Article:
Graceful and beautiful at the same time, the sight of a Monarch butterfly never fails to lift my heart. In Texas, Monarchs are harbingers of both spring and fall. In the spring, Monarchs are seen traveling north to exploit the emerging crop of milkweed plants favored by their caterpillars. In the fall, Texas serves as a flyway for southward migrating butterflies, as most of the U.S. eastern population of Monarchs heads toward their overwintering habitat in Michoacan State, in the Sierra Madre mountains west of Mexico City.
In recent years, however, numbers of Monarch butterflies have been in decline, leading many biologists to express grave concern for the survival of Monarchs in the eastern half of the United States. In hopes of supporting the beloved Monarch, many gardeners are choosing to include a few milkweed plants in their landscape plans. The idea is that by providing Monarchs with food plants in urban areas, we might be able to provide the butterfly population a boost, and increase their numbers throughout the warm season.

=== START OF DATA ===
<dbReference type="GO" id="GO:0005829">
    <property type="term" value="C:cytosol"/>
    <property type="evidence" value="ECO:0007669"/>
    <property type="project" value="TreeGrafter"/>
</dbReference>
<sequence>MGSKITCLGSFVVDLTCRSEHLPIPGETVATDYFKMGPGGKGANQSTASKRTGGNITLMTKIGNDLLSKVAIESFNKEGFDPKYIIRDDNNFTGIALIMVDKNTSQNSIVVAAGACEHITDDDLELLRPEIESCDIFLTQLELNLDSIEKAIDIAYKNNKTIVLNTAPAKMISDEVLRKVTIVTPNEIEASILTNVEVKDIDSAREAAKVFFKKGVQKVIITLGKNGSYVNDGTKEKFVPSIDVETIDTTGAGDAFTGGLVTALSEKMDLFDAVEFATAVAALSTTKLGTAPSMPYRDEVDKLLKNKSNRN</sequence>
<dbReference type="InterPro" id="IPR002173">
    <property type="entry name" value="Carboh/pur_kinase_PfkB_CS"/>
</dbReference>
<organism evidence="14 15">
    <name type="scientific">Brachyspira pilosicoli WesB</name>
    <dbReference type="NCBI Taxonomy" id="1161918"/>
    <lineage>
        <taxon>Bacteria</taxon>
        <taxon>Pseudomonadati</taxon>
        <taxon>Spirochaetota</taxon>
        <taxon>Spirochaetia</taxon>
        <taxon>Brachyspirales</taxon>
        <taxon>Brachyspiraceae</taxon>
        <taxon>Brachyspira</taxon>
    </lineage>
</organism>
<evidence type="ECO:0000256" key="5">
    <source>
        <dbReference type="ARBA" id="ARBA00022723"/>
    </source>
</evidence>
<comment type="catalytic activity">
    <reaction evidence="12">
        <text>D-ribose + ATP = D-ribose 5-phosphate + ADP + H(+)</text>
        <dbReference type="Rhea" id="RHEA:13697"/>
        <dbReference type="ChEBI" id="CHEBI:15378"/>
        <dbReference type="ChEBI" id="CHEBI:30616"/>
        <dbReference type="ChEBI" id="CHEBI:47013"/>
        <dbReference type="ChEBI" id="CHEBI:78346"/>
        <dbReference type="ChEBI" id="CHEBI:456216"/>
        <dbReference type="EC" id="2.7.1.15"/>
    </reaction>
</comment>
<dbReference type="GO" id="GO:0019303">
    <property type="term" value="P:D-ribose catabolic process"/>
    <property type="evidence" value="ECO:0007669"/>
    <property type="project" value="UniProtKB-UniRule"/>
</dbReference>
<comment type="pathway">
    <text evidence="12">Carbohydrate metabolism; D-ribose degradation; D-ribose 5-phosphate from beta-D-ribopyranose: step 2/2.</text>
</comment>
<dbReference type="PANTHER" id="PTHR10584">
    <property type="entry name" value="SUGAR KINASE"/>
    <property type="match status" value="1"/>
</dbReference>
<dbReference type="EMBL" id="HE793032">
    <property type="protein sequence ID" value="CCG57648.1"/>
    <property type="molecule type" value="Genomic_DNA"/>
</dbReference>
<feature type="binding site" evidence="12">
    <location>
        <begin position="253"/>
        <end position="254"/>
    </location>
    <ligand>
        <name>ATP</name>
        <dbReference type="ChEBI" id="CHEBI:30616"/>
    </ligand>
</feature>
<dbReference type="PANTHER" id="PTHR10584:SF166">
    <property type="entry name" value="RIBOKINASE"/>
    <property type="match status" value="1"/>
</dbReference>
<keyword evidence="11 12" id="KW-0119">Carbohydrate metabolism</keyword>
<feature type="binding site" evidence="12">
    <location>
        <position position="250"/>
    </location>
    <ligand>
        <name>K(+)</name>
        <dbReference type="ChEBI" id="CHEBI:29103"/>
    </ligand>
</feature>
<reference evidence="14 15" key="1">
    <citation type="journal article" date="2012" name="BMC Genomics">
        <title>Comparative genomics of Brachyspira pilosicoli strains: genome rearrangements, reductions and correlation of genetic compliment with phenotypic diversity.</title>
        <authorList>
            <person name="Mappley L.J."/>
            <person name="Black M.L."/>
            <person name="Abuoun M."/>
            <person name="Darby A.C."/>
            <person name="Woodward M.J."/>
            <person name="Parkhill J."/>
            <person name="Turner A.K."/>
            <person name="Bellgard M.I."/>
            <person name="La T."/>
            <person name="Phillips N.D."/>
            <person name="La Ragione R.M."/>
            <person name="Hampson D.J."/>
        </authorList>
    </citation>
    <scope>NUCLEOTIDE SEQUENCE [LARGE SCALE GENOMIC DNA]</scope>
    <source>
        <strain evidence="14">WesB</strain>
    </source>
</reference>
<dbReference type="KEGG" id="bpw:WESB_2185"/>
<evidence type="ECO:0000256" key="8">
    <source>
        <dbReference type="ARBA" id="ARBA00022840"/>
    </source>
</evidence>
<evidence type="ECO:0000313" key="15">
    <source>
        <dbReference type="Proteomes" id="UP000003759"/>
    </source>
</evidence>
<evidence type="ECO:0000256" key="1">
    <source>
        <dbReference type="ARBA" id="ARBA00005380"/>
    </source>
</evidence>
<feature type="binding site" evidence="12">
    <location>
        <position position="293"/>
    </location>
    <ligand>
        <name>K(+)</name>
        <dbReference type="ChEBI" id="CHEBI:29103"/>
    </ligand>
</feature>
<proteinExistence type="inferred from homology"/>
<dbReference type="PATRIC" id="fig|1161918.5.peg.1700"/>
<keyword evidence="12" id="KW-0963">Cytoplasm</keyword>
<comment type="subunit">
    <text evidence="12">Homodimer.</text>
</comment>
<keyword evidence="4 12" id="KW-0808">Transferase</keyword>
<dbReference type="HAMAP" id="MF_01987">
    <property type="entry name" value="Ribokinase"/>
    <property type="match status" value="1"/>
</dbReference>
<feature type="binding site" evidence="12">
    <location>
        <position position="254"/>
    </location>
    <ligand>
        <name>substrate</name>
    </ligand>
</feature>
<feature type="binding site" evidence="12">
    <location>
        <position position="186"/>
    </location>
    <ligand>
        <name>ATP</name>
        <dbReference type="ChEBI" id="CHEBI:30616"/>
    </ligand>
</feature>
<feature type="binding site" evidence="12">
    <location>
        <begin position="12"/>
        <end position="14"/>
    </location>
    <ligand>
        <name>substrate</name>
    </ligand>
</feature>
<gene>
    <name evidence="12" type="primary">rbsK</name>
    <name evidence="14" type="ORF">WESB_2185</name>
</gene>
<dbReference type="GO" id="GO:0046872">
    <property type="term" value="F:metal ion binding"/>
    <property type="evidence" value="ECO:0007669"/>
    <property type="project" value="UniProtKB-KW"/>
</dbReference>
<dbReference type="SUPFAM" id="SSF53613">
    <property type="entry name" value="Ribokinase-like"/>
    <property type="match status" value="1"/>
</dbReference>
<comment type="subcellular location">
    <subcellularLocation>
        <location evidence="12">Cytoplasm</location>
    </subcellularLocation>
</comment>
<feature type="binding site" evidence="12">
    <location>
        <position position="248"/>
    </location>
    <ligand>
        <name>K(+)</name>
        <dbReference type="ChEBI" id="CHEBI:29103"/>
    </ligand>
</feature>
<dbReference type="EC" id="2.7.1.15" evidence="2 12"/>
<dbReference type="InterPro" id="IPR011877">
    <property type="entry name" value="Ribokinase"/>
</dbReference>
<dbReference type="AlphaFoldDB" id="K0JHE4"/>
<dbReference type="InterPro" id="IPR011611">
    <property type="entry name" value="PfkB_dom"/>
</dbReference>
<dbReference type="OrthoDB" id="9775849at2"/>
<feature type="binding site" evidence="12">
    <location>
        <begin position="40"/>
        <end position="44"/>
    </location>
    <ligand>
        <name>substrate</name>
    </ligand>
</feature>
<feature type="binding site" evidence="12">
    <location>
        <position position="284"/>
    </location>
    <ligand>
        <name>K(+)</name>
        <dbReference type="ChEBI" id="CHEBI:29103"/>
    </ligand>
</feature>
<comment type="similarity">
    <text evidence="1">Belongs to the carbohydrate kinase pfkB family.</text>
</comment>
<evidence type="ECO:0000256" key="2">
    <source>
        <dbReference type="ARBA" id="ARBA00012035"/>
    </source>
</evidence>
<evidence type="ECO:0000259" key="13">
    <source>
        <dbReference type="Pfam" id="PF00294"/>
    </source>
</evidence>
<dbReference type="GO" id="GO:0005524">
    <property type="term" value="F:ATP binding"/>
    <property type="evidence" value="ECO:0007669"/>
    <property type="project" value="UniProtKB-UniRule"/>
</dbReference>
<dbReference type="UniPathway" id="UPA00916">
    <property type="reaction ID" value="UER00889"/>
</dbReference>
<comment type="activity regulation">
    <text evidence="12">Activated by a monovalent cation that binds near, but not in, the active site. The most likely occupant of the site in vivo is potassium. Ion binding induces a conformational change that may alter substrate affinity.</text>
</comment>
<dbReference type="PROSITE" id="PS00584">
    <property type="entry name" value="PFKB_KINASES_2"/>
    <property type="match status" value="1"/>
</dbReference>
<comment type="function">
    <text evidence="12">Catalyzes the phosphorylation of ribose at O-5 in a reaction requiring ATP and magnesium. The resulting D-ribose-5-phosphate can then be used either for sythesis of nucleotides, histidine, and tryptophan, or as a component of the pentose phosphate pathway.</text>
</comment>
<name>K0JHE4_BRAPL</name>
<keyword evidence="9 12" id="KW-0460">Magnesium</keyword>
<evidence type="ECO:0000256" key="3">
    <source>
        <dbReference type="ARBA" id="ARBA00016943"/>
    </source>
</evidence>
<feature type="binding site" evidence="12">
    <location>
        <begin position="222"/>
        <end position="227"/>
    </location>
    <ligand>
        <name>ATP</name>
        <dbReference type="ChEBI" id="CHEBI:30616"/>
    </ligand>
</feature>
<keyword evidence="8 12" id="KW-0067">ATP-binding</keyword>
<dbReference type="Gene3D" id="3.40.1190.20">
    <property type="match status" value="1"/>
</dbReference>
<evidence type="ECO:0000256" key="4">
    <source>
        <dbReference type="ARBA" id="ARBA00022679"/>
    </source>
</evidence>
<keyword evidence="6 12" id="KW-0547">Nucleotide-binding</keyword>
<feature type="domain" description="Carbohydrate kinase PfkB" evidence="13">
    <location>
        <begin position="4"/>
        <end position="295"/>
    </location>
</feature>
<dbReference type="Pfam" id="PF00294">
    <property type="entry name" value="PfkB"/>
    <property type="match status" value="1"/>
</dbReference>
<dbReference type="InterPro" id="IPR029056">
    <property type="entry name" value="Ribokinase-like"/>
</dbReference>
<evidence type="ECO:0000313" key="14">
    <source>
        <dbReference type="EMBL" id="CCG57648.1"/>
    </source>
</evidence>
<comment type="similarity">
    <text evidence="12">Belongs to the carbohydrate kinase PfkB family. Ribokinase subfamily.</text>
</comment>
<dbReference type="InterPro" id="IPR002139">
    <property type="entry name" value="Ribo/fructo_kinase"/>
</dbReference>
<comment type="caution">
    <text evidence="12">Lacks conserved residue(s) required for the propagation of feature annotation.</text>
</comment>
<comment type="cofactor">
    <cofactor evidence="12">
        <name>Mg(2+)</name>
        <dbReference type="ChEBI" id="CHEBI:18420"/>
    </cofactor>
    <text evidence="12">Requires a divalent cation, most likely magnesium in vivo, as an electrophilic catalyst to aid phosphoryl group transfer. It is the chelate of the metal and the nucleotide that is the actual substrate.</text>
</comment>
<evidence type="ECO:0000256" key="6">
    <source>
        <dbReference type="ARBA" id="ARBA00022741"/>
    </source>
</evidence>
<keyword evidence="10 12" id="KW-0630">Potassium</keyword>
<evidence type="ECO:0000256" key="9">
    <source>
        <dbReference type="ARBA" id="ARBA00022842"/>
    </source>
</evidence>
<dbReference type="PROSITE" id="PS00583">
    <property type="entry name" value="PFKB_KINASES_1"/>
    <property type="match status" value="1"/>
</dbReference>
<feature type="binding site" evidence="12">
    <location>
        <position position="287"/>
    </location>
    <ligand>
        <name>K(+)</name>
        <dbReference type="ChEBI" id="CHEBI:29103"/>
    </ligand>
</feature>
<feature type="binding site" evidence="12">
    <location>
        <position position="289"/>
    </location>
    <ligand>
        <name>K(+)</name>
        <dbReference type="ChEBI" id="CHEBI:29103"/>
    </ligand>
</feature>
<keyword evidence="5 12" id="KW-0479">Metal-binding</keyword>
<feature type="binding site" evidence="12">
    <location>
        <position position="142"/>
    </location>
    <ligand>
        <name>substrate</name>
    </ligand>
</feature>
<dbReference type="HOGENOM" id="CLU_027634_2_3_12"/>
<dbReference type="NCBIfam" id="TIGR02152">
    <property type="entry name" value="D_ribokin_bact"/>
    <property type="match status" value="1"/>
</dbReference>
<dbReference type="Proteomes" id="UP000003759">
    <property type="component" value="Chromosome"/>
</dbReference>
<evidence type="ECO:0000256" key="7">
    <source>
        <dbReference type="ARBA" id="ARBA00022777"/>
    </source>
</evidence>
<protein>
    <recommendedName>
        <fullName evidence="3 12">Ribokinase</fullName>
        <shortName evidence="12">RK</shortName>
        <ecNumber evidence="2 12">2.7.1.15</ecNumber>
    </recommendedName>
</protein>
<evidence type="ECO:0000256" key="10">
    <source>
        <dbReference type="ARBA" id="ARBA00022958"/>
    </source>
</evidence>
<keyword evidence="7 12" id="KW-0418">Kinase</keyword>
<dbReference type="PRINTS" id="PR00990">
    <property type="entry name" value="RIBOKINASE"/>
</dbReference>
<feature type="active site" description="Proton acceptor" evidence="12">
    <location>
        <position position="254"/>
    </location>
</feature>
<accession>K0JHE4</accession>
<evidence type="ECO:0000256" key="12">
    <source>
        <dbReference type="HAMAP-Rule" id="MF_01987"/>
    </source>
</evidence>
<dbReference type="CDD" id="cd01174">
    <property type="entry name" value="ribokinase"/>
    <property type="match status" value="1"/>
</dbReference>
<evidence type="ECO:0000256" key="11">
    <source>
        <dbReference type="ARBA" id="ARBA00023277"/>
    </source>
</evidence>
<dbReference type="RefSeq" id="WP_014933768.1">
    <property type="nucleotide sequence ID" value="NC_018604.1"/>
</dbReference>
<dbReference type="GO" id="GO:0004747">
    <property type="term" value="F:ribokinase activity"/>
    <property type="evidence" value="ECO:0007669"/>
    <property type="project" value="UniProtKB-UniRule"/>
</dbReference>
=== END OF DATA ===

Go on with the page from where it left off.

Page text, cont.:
But not all milkweeds, it turns out, are equally good at sustaining Monarch caterpillars. Researchers at the University of Georgia have found that the year-round blooming tropical milkweed (Asclepias curassivica) , favored by many gardeners, may be harmful to the Monarch’s traditional migration patterns. It seems that one of the benefits of migration, as exhibited by the Monarch, is that it effectively weeds out weak or diseased individuals, while at the same time removing the population temporarily from local pathogens. Tropical milkweed encourages Monarchs to stay in one spot and form sedentary (non-migratory) populations.
Dara Satterfield and her colleagues used field and laboratory studies, along with citizen scientist observations to look at relative infection rates of sedentary vs. migratory populations of Monarchs. They concluded that widespread planting of tropical milkweed, which stays green through the winter months is leading to populations of monarchs that give up their migratory behavior. They also found that disease rates were higher in these “lazy” Monarchs.
It’s unclear whether such plantings have an overall negative or positive effect on the U.S. Monarch population; but if you’re considering planting milkweed in your backyard or as part of a conservation effort, it may be best to stick with one of the many native species. For a full copy of the report click here. For information from the Xerces Society about how to select and grow milkweed for conservation purposes, click here.